Game On: Gaming Enrichment Cluster

game on! 003For 14 weeks, 15 boys have explored how gaming can be used in education.  They have used xbox with Kinect, Nintendo DS, Gamestar Mechanic, and Minecraft.  They also skyped with Matthew Winner, librarian in Ellicott City Maryland, who uses Nintendo Wii with his students.  Tonight at our enrichment cluster fair, they will share their great learning.

As the boys have played games, they have thought carefully about how each game might be used in classrooms around our school. Their main goal was to develop a Google Doc that lists all of the games that they played and how they might be used.  I was responsible for typing into the doc as they talked after playing each game.game on! 002

A small group of boys played Gamestar Mechanic, which teaches game design.  Their exploration has peaked the interest of a few teachers in using this tool for critical thinking, problem solving, and game design in order to support other game design projects in those classrooms.

Two students worked together in Minecraft to create a math-based game.  They plan to set this up for classrooms to try and hopefully will think about how they might tweak the game to be more  user-friendly.

Each boy sat down with me to tell me what they loved about gaming in education.

I saw tremendous focus from these boys.  They were fully engaged with few behavior issues coming up.  They found many uses for games in math, but they also saw how the games could spark creative writing, physical activity, problem solving, and teamwork.  They are now releasing their learning into our school by sharing their Google doc and video.  I hope that their exploration will pay off in many classes and small groups signing up to use the xbox and other games in creative ways in the classroom.

Gaming in Education w/Xbox: NatGeo TV

This year, we are exploring ways that gaming can be used in education.  I’ve previously mentioned that a group of 14 boys are exploring the xbox, Nintendo DS, and Minecraft during an enrichment cluster.  This week, a 5th grader used our xbox 360 with Kinect to research wolverines for his animal research project.

One of the games that we purchased for our xbox is Kinect NatGeo TV.  This 2-disc set includes multiple NatGeo 30-minute episodes on a variety of animals and places.  As you watch the episode there are sidetracks where you can take pictures of the animals, discover hidden facts, take short quizzes, and play games that help demonstrate an animal behavior.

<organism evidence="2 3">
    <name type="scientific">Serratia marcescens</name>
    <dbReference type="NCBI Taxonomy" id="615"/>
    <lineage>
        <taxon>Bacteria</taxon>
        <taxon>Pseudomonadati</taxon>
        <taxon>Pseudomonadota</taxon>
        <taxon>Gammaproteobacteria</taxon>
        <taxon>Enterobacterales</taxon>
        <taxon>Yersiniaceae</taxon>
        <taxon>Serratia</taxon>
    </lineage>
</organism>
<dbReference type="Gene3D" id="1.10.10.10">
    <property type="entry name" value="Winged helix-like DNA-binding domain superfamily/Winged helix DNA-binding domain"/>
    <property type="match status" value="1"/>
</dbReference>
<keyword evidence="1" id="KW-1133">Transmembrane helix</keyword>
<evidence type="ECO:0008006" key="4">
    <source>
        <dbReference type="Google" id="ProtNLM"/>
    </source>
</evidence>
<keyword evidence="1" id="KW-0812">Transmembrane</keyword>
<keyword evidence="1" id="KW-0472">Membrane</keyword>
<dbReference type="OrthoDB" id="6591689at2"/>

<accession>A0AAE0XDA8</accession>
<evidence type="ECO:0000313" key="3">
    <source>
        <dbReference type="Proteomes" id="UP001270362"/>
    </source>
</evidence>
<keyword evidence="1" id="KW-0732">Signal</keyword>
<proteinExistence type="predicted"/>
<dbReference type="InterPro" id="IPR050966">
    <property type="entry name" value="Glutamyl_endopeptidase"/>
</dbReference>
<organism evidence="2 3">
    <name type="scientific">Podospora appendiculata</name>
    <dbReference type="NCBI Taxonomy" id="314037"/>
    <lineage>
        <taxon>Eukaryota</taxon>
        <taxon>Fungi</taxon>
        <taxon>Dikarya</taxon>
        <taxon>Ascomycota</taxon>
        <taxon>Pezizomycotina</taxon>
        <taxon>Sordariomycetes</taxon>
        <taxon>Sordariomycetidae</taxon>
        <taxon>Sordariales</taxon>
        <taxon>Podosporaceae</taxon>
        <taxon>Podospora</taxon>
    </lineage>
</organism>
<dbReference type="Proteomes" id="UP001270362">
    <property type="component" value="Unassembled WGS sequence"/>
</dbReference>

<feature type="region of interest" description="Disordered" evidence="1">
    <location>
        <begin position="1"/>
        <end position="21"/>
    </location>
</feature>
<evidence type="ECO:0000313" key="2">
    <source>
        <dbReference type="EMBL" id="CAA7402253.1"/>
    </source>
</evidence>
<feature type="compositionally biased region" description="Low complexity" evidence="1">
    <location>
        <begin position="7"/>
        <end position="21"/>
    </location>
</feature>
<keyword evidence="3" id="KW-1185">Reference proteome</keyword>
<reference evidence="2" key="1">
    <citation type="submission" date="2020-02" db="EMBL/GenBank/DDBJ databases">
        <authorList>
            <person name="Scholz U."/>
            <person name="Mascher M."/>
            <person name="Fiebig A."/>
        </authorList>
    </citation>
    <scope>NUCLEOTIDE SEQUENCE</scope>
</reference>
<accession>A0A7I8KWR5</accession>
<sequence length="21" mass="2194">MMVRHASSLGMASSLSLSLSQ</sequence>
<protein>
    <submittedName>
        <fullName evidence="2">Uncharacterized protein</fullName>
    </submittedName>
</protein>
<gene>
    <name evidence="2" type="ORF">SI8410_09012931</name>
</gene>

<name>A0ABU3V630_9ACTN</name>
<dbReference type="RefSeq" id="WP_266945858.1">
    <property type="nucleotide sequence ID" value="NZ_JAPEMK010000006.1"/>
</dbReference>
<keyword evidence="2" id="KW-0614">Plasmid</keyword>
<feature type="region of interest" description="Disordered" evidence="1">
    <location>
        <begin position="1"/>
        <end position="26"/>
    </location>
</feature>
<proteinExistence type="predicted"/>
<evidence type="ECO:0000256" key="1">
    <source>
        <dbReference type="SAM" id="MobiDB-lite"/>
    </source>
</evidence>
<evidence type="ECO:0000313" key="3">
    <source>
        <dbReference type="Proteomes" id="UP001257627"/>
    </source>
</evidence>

Henry is a 5th grader who did not find a book in our library about his topic, wolverines.  He has been relying on digital resources, databases, and encyclopedias to get his information.  I was so excited when I looked at the table of contents on the NatGeo TV game and saw wolverines as a topic.  Mrs. Mullins, a spectrum teacher, worked out arrangements for Henry to come to the library during language arts to do his research on the xbox.  I setup the machine, dimmed the lights, and helped Henry get setup with his notecards and floor space to interact.  As he watched the episode, he added several notes to his notecards.  When a sidetrack popped up, he put everything down to interact.  I was impressed by how the facts in the episode were reinforced through the games.  When Henry learned that wolverines dig through snow to locate dead carcasses, he was able to practice digging by becoming a virtual wolverine and digging through snow to find meat.  When he left, this was a fact that stood out to him.  It made me wonder about how we can bring facts to life for students when they discover them in books, websites, videos, or other resources.  The active game element seemed to reinforce the facts and help Henry retain them.  I know that the amount of NatGeo content on these discs is limited and will only support specific students and projects, but the concept makes me think beyond the xbox and how it might inform future lessons.